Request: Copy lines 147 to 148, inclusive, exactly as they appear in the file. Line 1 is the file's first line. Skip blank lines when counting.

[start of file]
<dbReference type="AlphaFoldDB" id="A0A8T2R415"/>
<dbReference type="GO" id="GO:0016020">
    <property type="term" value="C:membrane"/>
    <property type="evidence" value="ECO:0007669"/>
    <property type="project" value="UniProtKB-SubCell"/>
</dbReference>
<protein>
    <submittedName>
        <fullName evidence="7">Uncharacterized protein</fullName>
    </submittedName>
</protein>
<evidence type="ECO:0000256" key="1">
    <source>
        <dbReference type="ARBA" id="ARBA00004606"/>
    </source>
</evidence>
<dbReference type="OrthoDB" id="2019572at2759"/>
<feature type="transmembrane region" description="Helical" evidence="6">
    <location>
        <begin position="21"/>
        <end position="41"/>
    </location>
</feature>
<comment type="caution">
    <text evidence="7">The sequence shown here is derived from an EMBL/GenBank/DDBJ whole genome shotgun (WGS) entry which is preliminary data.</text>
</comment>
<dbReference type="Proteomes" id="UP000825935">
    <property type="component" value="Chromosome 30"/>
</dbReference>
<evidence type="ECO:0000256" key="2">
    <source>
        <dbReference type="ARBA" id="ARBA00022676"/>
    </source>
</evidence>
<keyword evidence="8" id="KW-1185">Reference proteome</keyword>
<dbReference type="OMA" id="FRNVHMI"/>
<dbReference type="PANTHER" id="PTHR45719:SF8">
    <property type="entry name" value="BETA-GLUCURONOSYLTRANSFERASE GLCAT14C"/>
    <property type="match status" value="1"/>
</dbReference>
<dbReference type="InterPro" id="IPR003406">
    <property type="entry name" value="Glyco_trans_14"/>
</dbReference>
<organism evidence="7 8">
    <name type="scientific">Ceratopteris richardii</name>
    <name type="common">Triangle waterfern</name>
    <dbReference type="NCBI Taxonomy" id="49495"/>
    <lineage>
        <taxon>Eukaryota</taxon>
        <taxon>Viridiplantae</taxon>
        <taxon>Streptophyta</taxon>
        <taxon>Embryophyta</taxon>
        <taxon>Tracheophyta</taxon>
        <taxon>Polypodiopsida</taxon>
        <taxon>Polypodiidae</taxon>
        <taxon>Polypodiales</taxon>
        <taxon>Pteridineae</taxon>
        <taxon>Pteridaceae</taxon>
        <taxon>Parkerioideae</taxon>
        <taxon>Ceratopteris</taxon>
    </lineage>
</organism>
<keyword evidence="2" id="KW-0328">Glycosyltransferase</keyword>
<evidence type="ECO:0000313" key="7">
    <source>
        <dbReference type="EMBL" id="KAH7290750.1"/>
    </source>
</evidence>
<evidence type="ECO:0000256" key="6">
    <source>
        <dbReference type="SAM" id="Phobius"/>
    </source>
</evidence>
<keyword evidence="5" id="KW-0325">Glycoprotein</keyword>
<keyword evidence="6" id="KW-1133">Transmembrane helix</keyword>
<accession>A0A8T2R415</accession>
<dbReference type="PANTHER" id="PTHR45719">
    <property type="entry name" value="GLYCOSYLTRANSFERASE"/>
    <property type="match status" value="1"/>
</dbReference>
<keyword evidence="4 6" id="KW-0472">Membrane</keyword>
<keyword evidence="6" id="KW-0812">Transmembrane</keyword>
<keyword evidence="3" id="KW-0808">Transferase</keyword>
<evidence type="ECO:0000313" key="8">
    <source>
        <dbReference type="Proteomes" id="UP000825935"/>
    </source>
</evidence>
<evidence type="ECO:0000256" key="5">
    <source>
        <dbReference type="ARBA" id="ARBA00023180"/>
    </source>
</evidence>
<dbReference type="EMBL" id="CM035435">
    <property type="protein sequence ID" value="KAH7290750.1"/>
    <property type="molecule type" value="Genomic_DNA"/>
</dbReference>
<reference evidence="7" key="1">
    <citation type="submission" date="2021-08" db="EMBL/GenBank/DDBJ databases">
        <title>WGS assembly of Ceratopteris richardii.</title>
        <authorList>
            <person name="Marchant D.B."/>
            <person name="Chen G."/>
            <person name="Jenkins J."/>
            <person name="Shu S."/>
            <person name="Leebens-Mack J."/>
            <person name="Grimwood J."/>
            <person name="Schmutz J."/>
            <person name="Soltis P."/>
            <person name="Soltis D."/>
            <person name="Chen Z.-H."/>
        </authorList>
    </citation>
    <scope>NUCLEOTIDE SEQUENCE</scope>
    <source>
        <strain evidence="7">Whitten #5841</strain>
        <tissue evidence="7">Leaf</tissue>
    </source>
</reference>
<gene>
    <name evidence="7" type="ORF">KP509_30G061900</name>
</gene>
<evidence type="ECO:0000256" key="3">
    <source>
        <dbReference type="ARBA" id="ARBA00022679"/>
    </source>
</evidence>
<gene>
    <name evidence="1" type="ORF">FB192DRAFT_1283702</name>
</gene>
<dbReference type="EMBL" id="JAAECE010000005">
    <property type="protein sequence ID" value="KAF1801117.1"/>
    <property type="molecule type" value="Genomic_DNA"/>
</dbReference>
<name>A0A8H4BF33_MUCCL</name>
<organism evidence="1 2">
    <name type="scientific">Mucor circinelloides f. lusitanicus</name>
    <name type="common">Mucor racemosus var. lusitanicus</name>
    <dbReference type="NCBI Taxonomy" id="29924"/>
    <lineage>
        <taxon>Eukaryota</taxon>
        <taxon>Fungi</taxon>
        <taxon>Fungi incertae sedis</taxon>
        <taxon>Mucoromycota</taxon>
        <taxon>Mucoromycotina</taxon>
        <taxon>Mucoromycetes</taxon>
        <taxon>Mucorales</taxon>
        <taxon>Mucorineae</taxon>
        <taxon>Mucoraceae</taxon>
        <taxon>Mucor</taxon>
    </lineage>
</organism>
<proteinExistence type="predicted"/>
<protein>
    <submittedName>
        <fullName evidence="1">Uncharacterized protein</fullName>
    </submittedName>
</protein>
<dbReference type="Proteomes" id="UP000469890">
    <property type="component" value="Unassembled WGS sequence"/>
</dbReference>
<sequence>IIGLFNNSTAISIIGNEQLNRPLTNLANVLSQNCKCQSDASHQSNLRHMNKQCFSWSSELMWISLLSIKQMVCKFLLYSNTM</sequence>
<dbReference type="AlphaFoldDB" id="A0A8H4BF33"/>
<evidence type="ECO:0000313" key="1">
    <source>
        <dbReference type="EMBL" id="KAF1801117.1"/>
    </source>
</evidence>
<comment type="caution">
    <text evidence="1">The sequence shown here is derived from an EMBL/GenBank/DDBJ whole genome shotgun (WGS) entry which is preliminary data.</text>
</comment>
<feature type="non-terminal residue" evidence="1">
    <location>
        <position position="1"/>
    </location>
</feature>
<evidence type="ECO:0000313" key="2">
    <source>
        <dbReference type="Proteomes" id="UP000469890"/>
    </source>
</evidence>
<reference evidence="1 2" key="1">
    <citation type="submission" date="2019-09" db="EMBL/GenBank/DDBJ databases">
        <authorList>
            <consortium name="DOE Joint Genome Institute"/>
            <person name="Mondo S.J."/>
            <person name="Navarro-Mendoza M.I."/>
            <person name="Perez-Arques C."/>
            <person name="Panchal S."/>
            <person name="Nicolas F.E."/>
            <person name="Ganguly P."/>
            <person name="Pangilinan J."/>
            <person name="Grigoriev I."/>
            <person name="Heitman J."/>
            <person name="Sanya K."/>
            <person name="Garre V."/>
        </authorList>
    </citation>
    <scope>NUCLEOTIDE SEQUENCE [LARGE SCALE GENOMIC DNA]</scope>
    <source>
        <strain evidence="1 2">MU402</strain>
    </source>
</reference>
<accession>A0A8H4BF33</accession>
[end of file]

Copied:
        <taxon>Mucorales</taxon>
        <taxon>Mucorineae</taxon>